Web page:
In addition, metrics on the most upvoted articles, most discussed, or top rated articles can help strategic decision making in the product team, whether identifying the need to optimize the UX, branding, or customer touch points.

User Generated Content, Touchpoints for Marketers

The community content is an excellent way to engage audience, to monitor how they respond to different touch points. Their experience of sharing product knowledge base sheds some light on how they are using your product, and how they are sharing their product knowledge in the community. This data serves as an excellent platform for content marketers to target audience for their choices and concerns, and plan their campaigns accordingly.

For example, if a particular set of paying customers are talking about ‘schedule a recurring event does not allow me to add a note for each instance of the event‘, the marketers can plan a webinar to explain why it has been planned that way.

Clarity in Technical Instructions

There are times when support teams need to communicate some technical details or instructions. A technical writer is best placed to write technical How To articles following best practices such as the conventional article structure for–concept, task, and reference. A knowledge base makes it easier for support team executives to explain such instructions in a clear structure that the customers can easily understand.

A well prepared How To article helps the executives to pace their call and take pause where required.

Findability, Service Level

For many products, there are times when the support teams need to find information that they can share with an online customer. This is the time when they put the call on hold, or ask customers to wait for xx minutes in an online conversation. In content community, we call it as the Findability issue. More hold time means more call time, and hence reduced service level for the helpdesk. A well-planned knowledge base where categories and articles are logically structured and tagged helps support teams to find the right information, quickly. It boosts the service level performance of the support team.

Integrated Content Loop

Consider a scenario that a customer calls Joe that the MailChimp integration instructions as mentioned in the product UI text are not helping him. Joe explains the correct instructions and then updates the knowledge base team to update the MailChimp integration support article, for correct reference to how the UI text explains it.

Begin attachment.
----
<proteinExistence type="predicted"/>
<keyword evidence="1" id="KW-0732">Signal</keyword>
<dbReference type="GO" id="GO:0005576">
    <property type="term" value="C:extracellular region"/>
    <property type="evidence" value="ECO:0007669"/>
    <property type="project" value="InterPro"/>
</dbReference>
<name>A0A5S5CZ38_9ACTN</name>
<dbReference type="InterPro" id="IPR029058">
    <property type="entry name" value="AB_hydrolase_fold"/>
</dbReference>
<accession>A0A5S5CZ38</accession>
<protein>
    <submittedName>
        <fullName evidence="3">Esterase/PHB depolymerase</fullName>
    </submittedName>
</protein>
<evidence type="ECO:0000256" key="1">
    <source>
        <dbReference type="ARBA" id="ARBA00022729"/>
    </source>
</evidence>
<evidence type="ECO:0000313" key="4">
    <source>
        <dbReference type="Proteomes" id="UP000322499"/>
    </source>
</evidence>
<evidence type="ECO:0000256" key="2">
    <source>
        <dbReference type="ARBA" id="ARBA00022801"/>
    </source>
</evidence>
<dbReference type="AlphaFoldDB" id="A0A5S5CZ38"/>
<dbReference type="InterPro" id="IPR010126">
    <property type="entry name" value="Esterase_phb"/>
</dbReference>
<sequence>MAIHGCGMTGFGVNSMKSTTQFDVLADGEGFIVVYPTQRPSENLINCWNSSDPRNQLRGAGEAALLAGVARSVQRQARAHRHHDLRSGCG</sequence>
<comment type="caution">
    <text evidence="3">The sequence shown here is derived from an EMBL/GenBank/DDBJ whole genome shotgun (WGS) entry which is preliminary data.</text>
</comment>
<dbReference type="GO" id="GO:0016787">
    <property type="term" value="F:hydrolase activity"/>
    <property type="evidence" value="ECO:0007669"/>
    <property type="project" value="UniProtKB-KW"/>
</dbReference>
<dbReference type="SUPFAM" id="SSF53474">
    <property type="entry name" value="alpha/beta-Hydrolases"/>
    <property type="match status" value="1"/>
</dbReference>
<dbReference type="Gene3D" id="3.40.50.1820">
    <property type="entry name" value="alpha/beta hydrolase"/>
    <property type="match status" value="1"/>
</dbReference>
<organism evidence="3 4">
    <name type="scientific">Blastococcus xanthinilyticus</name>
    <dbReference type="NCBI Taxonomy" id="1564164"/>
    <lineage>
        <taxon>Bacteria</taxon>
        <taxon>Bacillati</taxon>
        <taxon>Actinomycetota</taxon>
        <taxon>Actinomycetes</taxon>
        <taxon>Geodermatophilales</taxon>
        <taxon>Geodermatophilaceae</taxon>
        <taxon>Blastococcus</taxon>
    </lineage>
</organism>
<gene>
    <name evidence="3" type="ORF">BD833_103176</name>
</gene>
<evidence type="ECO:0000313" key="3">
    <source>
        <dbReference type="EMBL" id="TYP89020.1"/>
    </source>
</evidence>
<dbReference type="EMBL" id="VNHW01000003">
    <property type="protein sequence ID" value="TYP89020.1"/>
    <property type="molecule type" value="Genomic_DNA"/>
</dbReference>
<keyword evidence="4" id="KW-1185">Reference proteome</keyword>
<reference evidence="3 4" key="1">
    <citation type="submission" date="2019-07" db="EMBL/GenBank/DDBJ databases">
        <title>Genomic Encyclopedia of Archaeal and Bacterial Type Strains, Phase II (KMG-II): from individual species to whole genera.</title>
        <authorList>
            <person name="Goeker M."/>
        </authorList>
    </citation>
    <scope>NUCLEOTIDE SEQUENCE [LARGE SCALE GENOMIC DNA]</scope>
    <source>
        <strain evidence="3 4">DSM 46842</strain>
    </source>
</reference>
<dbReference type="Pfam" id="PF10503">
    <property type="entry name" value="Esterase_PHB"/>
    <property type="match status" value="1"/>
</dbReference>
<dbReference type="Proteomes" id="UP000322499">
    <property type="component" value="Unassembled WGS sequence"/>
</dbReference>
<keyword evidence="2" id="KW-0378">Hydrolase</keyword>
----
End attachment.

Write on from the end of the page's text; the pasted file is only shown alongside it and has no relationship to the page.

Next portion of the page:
So there is a common content loop that keeps everyone on the same page for what the support team communicates, what the UI text means, and how the KB article explains it.

Customers’ Opportunity to Get Involved, Their Joy

Support teams often manage a ‘features request log’. When one of these requested features is live, smart legends in the knowledge base articles (*new) help customers know that the business really value their requests and feedback, by working on the requested features. Nothing serves a business better than an added ounce of happiness for its customers.

Accuracy and Timeliness in Agile and Lean

Agile and rapidly evolving product strategy means that the support teams need to stay updated on the latest updates and news, proactively and consistently. Since technical writers are skilled to manage the knowledge base for latest updates, it is again an easy source of reference for support teams to ensure that they are always communicating latest and accurate information to the customers.

Common Content Reference

Content is integral to all aspects of a business as I often say “Any product development starts with content and it ends with content.” A knowledge base development team (or an individual author who is responsible for the KB) often brings different teams together. Support team’s reference to this KB means that they are connected with the latest ‘content’ in the organization.

If you have any comments or feel ‘it can also be argued…’ for any of the above 14 reasons, add your comments and I will be more than happy to discuss it further.